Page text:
My libertarian friends seem to be making a lot of noise about recent policy that allows the USA to conduct “indefinite detention” in its fight against terroris. And, despite my desire to circle the wagons whenever possible, I don’t have any problem with “Indefinite Detention”. Although, I’ll qualify that later on.
We have a long history in the west, of detaining prisoners of war for the duration of the war, and exempting them from punishment, and negotiating the terms of their exchange at the end of the war, in exchange for our prisoners, and other concessions. One of those concessions is that we hold the group we negotiate with accountable for the actions of the released prisoners.
Our tradition of holding prisoners, and the laws that surround it, is ancient. It had multiple purposes. It reduced the likelihood of violence against a soldier, which made men on both sides more willing to join the military and fight. It allowed for ransoms to be collected. And it allowed for more peaceable negotiations since the slaughter of prisoners tends to incite the opposition interminably.
So, I have no problem with indefinite detention. That is,assuming that Congress has declared war on a group, a state, or a concept.
In our secular legal system, we make the false assumption that an antagonist against whom we can declare war must be a state. But that’s not true. We conducted the crusades, not only because of the actions of the islamic states, not only because of their bloody violence against european property, but because of the INACTION of the islamic states in securing the safety of pilgrims to the holy land. (The bulgarians in particular.) So, one of the virtues of a state, is that a state can be held responsible for the actions of its citizens against those of foreign states. Otherwise a state is just an excuse for giving a haven to terrorists, thieves, pirates, brigands, drug dealers and all other despicable people.
But it’s not just the abstraction of a state we can old accountable. A state is just an idea, a territory, and a group of people. We can also hold a group, or idea accountable. We certainly held Communism accountable. And if we had been as vigorous as say, (general ww2) wanted us to, we might have saved 70 million chinese, and 20 million Russians from fratricide from starvation and murder at the hands of their own governments due to an absolutely insane economic ideology.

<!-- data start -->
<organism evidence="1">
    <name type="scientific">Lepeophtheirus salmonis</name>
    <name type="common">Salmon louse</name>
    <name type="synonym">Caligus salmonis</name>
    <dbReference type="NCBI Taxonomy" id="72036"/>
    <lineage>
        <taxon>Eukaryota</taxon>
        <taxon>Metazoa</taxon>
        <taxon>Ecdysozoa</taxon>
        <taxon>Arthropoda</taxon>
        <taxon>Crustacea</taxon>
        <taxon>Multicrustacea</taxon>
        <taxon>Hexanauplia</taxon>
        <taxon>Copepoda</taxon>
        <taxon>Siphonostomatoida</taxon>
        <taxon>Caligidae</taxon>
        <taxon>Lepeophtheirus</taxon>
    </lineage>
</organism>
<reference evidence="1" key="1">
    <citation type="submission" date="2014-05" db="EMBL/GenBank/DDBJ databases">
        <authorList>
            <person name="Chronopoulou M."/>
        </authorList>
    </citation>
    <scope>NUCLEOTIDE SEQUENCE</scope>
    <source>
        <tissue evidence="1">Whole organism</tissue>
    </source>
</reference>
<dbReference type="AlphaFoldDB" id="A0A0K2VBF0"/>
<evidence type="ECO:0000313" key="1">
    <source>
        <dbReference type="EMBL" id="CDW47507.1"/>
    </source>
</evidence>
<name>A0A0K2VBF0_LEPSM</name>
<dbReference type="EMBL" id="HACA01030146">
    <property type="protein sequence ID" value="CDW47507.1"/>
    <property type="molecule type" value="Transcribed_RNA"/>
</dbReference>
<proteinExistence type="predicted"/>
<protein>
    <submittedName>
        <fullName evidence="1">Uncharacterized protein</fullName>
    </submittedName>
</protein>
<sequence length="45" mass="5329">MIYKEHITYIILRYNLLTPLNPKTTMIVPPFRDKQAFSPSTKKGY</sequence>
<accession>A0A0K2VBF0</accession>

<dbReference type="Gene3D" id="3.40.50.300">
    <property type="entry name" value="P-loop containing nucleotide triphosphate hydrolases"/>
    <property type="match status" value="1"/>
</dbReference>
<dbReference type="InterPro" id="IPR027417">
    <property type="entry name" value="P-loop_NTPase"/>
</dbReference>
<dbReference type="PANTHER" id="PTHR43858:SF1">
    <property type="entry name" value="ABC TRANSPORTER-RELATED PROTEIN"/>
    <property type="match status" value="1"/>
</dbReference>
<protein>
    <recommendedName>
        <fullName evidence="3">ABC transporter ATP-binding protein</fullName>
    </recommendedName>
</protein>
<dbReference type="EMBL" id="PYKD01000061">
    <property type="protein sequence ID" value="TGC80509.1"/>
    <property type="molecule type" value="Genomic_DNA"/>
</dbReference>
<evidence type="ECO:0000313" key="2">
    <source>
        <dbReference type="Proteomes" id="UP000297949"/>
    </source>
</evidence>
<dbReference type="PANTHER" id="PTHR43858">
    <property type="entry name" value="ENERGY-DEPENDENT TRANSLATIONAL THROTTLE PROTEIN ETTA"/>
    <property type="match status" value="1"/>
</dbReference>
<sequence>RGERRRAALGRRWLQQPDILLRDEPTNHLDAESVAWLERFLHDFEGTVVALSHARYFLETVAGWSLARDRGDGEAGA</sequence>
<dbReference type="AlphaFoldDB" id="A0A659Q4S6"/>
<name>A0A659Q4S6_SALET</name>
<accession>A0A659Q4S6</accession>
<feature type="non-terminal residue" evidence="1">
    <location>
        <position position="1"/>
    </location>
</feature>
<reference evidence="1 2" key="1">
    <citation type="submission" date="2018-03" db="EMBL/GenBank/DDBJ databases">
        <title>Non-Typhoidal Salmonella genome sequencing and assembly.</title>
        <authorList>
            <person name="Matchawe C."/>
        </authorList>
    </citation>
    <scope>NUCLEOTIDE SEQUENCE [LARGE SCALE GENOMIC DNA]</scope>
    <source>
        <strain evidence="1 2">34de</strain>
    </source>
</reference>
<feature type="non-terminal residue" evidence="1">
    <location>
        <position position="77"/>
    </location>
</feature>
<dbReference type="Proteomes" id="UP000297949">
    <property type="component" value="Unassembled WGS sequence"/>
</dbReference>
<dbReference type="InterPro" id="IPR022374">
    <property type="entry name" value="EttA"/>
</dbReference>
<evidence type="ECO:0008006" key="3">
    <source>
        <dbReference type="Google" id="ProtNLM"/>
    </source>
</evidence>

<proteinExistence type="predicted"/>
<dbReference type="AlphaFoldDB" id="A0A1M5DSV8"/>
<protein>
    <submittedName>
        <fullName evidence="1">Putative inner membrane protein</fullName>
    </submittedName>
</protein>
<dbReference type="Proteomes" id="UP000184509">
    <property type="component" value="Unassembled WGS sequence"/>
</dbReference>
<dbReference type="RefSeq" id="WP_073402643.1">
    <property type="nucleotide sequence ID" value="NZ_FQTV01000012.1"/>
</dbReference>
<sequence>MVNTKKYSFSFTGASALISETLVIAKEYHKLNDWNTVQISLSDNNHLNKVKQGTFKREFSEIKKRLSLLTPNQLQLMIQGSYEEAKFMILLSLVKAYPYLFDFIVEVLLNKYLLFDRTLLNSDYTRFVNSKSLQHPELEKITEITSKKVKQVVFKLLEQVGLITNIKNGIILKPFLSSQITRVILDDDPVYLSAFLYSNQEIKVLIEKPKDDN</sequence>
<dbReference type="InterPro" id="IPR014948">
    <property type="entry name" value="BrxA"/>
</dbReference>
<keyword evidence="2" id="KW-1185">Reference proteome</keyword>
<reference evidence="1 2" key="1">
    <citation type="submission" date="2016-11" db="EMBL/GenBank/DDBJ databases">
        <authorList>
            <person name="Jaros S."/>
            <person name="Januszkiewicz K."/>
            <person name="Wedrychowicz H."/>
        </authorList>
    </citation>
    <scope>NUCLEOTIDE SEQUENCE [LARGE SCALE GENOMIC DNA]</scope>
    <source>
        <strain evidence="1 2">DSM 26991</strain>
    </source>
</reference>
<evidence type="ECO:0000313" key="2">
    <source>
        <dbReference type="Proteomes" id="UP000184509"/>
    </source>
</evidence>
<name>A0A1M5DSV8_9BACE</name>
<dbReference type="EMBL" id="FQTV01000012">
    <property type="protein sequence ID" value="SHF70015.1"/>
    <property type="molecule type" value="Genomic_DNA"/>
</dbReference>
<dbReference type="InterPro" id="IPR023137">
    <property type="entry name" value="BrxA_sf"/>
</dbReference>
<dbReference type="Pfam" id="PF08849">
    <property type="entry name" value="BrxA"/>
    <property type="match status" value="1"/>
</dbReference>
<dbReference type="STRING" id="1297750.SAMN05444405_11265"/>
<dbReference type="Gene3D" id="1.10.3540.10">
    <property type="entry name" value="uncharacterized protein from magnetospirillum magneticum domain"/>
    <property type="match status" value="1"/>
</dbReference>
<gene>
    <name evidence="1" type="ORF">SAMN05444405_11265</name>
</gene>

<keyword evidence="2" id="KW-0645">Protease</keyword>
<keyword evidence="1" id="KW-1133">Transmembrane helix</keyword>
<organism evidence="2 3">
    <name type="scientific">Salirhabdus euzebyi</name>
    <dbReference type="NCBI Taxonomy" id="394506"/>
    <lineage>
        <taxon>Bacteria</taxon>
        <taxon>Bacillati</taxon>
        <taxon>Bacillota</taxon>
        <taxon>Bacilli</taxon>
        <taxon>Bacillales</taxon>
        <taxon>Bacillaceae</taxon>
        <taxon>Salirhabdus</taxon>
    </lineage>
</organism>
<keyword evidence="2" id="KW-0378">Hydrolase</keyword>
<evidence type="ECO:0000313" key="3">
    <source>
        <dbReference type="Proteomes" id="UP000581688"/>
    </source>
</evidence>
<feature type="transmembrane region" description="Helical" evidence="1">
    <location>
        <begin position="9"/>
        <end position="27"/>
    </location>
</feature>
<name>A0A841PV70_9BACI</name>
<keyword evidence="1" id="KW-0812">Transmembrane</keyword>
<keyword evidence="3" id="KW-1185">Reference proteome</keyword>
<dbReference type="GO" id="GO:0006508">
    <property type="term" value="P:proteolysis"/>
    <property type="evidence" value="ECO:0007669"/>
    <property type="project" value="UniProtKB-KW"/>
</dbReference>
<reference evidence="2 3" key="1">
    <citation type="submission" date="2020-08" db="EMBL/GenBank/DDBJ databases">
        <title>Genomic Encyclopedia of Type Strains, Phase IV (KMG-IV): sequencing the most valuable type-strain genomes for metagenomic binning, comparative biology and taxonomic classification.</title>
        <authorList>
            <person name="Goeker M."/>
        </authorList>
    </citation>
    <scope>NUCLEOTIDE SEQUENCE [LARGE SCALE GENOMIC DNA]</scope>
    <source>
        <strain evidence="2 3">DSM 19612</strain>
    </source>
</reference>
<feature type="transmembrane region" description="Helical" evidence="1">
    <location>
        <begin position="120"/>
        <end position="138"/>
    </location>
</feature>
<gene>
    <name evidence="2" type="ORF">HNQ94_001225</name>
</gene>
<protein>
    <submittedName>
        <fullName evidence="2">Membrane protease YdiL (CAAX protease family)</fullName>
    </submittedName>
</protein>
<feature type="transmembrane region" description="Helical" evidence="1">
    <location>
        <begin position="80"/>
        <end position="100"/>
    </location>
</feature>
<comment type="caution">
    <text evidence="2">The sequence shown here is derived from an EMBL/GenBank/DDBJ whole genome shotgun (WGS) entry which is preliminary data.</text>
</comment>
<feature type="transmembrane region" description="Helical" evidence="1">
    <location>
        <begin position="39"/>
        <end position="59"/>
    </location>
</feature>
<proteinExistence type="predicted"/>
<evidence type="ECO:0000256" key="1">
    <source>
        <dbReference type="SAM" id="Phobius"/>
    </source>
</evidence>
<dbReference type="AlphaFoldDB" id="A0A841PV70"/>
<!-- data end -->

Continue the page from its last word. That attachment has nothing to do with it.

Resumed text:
We can certainly hold groups accountable for their actions, regardless of their state or lack of one. We can certainly hold peoples accountable for their religious and cultural associates.
All that need justify “indefinite detention” is an act of congress that labels a group, a state, a people, or an idea or movement, the subject of a declaration of war.
If then people feel a terrible objection they can certainly move their congress, their senate and their president away from war against their own people. It is not citizenship in the abstract that protects an individual from acts of war by his own country. It is his subscription to it’s laws, and covenants, which are demonstrated by his words and actions. War is not a matter for law. Law is for the purpose of resolving conflicts within a state. War is for resolving conflicts outside of law. And if a country declares a group, an idea, a people, or a state the target of war, then individuals who conspire and associate with a group, promote an idea, belong to a people, or are citizens of a state, are no longer criminals, but combatants in a war, or traitors.
I don’t have any problem with “indefinite detention” of anyone against whom we declare war. I don’t understand why I should fear my government outlawing me for my ideas, associations, or actions. And, given the political power of my fellow Americans, I am not terribly concerned with outlawing the ideas, association or actions of others.
And, taken to the extreme, should my government declare war against me for some reason, then I am no longer prohibited from using my inventory of violence against that state. Because it is my violence that I give to the state to use on my behalf when I become a citizen. A state is nothing but claim to a territorial monopoly on violence. And should my state reject me, or outlaw me, then I no longer must restrain my violence. And I may use it to any moral end that I choose. Be it to overthrow that state, form another, or give my violence to some other state, some other group, in support of some other idea, so that either I, or others may use it on my behalf.
Indefinite detention is a meaningless objection by libertarians who are convicted pacifists rather than practical observers of human nature. However, any indefinite detention must be limited to those imprisoned under articles of war. They certainly have a right to military tribunal, but the only argument that must matter to the tribunal is whether they are part of the group, a member of a people, a state, an ideology against which we have made a declaration of war.
In our own legal system, the judiciary has determined that legal recourse post-hoc is a sufficient guarantee of liberty for the individual. While I disagree with their position because of the value of time and opportunity, and because it lets the judiciary act too slowly and irresponsibly, any argument that the due process of law is superior to the process of tribunals is at best a false equivalency, and at best an open deceit.
Indefinite detention is entirely acceptable as long as there is a declaration of war. In fact, it’s preferred.